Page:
You’re Welcome, Thank You!!

The phrase rains down like a torrent from balconies, rings out of store fronts like a dinner bell and is thrown from car windows with more gusto than a used McDonald’s wrapper: 

“You’re welcome, welcome!!”

It must be the national motto of Palestine or perhaps just the phrase of the week. . . for the umpteenth week in a row.

No matter where we go, or what neighborhood we’re in, no matter whose car we get into, or where we’re going, the greeting is always the same.

“You’re welcome, welcome!!”

If the speaker paid attention in English class, sometimes this greeting is complemented with, “Welcome to Palestine!”  If he has seen a few too many American movies, the phrase can end in any number of grammatically, or contextually, inappropriate ways.

But the “Welcome” is always there.  And, it is always sincere.

At first, it can be a bit off-putting.  When a group of young teenage males come running at you across the street, you do not immediately expect the encounter to culminate in an exchange of smiles and handshakes.  Certainly not if you went to school in Boston, or grew up in New York.

Born and raised in the American Midwest, friendly greetings are, to me, as common as cheese-topped casseroles. Educated and enlightened in New Orleans, sweet homely welcomes have a place in my heart right next to king cake and beignets.

Even so, I’ve traveled enough to expect that any shopkeeper who persistently beckons me over is looking only to make a sale.  When I finally give into such summons, and am inevitably presented with a small sweet, it is honestly startling that instead of peddling me goods he simply insists, “You’re welcome, welcome!!”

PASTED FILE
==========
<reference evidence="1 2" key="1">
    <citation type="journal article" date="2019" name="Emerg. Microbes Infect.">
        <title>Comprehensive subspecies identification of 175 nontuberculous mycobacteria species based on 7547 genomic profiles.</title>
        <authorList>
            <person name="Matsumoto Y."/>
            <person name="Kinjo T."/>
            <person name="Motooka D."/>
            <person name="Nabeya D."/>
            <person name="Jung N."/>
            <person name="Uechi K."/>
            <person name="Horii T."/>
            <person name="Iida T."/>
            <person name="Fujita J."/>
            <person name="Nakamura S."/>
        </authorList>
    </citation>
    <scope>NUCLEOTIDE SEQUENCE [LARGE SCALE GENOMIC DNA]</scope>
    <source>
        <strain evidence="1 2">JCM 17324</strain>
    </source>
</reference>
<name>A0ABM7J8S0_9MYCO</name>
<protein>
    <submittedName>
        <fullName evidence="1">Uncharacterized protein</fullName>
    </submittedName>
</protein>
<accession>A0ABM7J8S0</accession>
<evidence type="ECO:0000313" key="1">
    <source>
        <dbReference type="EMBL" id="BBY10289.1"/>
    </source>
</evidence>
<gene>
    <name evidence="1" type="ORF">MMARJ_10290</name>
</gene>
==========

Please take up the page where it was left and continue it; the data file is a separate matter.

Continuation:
There are a lot of misconceptions about this part of the world.  A lot of misgivings, misinterpretations, and missed opportunities for understanding.  Some would probably even go so far as to say that the Middle East is just plain backwards.

Well, as far as greetings and salutations go, yeah, it’s a bit backwards.  I’ve always been accustomed to, “Thank you!,” followed by,  “You’re welcome.”Here in Nablus, you’d better get used to being greeted with, “You’re welcome, welcome!!”

And what can you say, but, “Thank you, thank you!!”

- Adam

Adam is an intern at TYO Nablus.

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